WASHINGTON (AP) — The State Department says a surge in aggressive al-Qaida affiliates in the Middle East and North Africa poses a serious threat to U.S. interests and allies. It also says Iran remains a major state sponsor of terrorism and continues to defy demands it prove its nuclear ambitions are peaceful, even as Washington pursues negotiations on that front.
In its annual global terrorism report, the State Department said Wednesday that losses in al-Qaida's core leadership in Pakistan and Afghanistan have "accelerated" the network's decentralization. That's resulted in more autonomous and more aggressive affiliates, notably in Yemen, Syria, Iraq, northwest Africa and Somalia, it said.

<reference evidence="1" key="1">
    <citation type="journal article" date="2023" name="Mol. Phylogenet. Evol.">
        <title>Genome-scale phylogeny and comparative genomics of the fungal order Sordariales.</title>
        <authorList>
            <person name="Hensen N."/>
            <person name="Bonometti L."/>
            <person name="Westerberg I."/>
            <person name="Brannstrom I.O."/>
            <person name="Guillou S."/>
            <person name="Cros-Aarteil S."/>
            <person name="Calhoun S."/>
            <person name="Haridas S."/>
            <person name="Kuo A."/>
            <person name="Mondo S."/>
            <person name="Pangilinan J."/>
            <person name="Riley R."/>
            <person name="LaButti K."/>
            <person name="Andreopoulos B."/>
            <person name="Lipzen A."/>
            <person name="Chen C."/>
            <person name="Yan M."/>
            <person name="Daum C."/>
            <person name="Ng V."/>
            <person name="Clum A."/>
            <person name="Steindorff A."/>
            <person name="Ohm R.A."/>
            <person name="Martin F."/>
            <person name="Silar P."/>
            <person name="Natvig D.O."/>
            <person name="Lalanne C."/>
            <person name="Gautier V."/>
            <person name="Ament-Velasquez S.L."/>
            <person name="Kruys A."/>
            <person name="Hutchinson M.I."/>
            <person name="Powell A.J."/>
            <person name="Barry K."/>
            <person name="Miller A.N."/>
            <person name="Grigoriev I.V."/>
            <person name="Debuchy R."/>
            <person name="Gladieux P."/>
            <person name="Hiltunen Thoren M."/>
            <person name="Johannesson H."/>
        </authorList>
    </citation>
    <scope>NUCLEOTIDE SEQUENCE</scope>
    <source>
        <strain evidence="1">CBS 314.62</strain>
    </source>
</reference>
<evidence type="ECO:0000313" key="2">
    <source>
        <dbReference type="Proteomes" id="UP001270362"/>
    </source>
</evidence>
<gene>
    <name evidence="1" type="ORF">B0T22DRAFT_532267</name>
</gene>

On Iran, it said Tehran persisted in supporting Palestinian terrorist groups, boosted its presence in Africa and tried to smuggle weapons to separatists in Yemen and Bahrain.